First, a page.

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A 24 year old man was admitted to a neurosurgical intensive care unit in a coma following a severe head injury, and ventilated. The patient was noted to have increased ventricular ectopic activity with occasional couplets and salvoes of ventricular tachycardia (VT) subsequently developing more frequent runs of torsades de pointes. Routine biochemistry was normal. Alcohol was detectable in the blood but the concentration was not particularly high. The patient, who was previously fit with no cardiac history or family history of cardiac disease, had a normal echocardiogram. He subsequently developed malignant and very broad sinusoidal VT (panel A). Following unsuccessful initial treatment with intravenous amiodarone which was discontinued, a bolus of magnesium sulfate was given and intermittent overdrive pacing used to stabilise the rhythm. Serum magnesium and calcium concentrations subsequently revealed pronounced hypomagnesaemia and hypocalcaemia. Magnesium infusion was then administered. Serial ECGs with simultaneous magnesium concentrations illustrate atrial fibrillation with widespread repolarisation abnormalities and prolongation of the QTc (panel B). With normalisation of the magnesium concentration there was a resumption of stable sinus rhythm (panel C).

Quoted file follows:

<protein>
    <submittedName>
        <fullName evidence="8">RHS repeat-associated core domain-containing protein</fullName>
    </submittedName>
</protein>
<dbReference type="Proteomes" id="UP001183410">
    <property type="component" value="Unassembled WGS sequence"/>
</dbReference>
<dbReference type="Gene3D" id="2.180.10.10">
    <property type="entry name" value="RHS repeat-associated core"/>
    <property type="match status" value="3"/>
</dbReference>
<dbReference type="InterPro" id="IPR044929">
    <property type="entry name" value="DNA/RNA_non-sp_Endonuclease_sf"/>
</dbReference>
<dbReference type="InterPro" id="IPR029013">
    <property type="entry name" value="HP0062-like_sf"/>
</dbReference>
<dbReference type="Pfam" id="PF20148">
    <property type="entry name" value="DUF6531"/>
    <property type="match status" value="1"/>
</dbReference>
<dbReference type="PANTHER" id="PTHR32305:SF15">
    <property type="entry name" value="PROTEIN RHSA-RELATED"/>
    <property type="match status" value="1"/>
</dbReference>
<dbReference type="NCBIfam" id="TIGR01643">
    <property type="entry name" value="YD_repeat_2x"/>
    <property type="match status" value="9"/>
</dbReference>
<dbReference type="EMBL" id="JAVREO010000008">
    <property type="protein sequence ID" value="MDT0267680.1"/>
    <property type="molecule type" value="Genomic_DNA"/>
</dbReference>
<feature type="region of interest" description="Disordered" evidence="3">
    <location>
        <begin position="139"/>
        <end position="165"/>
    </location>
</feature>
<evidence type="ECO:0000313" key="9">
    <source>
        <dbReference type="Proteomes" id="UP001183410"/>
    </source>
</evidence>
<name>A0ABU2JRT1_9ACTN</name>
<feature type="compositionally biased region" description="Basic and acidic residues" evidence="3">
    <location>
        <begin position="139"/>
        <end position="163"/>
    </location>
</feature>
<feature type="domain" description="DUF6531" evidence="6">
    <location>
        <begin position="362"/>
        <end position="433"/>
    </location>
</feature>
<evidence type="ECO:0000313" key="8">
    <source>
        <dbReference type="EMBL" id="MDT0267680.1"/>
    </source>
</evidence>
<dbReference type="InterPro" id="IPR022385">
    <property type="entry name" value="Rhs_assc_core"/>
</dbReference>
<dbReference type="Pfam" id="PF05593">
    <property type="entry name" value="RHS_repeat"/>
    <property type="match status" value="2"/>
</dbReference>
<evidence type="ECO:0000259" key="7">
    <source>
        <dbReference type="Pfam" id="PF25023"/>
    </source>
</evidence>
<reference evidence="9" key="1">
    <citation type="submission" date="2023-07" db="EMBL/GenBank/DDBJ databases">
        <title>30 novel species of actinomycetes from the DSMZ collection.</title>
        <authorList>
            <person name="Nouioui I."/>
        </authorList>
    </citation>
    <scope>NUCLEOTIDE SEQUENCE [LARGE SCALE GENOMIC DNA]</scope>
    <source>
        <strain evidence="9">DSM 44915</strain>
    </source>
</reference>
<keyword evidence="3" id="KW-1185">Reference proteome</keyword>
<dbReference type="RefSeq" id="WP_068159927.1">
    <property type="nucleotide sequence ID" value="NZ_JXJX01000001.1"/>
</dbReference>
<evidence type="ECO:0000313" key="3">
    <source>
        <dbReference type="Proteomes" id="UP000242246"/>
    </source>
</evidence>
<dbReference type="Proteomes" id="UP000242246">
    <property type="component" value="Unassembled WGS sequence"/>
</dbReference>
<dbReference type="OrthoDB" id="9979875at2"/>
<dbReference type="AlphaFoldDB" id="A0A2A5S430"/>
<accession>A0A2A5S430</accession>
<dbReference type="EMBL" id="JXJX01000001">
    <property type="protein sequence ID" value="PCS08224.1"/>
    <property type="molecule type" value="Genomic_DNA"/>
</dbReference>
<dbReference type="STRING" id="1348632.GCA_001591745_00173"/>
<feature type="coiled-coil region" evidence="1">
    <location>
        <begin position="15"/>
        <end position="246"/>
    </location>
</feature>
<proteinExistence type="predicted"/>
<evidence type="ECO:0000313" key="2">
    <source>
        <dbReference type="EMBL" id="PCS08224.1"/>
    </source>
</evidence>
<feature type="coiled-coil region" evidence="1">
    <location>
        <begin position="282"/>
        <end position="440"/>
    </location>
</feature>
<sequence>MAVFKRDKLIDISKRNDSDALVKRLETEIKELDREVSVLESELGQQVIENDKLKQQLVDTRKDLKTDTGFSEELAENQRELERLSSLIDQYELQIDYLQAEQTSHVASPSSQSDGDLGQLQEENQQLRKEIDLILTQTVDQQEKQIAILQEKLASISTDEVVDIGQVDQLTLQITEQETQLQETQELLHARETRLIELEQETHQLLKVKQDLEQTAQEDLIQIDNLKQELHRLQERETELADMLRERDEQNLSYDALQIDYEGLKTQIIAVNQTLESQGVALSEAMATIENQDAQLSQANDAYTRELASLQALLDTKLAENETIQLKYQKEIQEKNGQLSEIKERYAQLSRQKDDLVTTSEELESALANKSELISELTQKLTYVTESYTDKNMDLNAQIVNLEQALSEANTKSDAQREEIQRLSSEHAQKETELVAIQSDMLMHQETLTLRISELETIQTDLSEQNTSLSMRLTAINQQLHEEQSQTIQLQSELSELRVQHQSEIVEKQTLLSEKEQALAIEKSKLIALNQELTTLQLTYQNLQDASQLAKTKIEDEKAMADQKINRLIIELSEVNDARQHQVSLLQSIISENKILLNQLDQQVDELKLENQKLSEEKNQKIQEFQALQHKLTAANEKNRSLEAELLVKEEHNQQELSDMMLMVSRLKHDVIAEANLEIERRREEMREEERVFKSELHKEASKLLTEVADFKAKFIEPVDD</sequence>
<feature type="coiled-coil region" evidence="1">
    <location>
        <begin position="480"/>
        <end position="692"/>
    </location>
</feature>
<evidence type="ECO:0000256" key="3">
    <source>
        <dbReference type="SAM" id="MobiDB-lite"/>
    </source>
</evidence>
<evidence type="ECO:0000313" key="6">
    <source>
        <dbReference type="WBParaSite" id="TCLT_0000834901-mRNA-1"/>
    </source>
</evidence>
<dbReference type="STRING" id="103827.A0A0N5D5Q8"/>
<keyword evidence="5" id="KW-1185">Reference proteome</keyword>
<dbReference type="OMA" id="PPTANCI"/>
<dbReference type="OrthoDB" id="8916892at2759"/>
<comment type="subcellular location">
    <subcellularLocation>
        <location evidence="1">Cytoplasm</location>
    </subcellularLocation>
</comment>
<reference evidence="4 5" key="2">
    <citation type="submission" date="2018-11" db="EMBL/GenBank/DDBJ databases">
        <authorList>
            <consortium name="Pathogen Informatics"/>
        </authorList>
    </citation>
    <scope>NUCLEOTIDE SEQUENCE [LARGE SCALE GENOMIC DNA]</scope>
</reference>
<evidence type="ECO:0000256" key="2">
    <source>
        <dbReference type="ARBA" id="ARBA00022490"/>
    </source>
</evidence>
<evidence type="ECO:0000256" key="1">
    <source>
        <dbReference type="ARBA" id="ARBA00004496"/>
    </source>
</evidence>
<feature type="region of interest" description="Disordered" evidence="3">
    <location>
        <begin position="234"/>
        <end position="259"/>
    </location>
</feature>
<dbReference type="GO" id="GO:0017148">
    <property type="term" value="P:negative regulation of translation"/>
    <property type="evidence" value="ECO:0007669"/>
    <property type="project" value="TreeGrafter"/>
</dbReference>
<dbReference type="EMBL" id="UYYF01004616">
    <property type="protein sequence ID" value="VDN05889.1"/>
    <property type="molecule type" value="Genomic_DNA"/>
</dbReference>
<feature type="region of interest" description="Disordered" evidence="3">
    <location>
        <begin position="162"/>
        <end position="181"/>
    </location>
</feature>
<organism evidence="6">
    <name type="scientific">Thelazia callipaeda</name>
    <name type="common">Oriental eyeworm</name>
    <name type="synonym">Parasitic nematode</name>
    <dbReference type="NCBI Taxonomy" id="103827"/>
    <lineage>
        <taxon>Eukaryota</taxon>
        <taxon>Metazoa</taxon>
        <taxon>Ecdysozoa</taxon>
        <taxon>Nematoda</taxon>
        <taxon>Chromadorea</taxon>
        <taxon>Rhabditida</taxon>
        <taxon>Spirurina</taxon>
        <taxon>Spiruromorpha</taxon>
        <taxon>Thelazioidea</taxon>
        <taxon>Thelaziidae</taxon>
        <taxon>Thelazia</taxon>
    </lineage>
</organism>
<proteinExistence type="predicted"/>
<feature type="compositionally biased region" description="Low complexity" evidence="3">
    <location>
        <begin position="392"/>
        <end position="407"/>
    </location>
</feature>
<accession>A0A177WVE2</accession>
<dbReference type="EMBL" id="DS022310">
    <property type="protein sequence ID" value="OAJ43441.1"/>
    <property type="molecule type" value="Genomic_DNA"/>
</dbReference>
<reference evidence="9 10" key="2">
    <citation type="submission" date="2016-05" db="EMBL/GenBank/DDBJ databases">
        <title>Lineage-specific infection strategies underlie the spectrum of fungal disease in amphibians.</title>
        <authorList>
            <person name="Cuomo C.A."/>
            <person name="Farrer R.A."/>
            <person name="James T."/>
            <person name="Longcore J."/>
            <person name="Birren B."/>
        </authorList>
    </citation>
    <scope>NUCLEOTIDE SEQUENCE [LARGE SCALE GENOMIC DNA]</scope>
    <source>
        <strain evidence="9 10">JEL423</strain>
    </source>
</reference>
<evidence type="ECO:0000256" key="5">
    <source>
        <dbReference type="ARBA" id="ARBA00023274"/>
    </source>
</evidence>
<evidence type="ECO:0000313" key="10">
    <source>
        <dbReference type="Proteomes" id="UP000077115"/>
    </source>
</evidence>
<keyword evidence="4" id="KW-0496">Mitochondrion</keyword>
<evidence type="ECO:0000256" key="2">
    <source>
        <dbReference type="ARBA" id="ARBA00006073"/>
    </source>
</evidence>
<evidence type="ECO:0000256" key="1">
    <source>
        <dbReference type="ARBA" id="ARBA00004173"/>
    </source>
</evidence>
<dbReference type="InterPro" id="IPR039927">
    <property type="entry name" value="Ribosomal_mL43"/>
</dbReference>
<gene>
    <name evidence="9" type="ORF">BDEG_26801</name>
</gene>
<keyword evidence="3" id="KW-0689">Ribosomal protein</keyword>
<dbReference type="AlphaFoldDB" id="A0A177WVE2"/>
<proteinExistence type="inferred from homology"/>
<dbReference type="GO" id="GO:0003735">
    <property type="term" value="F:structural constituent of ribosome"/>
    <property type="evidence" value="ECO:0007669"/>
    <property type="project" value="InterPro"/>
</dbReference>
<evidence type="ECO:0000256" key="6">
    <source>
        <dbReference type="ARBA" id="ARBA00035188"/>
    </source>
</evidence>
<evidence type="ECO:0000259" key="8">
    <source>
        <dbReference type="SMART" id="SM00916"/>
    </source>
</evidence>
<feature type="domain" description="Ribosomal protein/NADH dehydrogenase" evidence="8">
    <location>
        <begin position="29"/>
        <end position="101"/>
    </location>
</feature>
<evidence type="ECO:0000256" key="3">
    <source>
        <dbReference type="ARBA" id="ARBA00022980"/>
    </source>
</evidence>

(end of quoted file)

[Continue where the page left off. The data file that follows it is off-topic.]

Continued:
Our patient had developed malignant VT as a consequence of electrolyte imbalance (low magnesium and calcium concentrations) resulting from his head injury. Head injury patients can develop polyuresis following cerebral trauma even without mannitol. Thus they are at high risk of developing hypomagnesaemia, hypocalcaemia, hypophosphataemia, and hypokalaemia because of increased urinary loss—an important consideration in neurosurgical critical care management. The patient made a complete and uncomplicated recovery.
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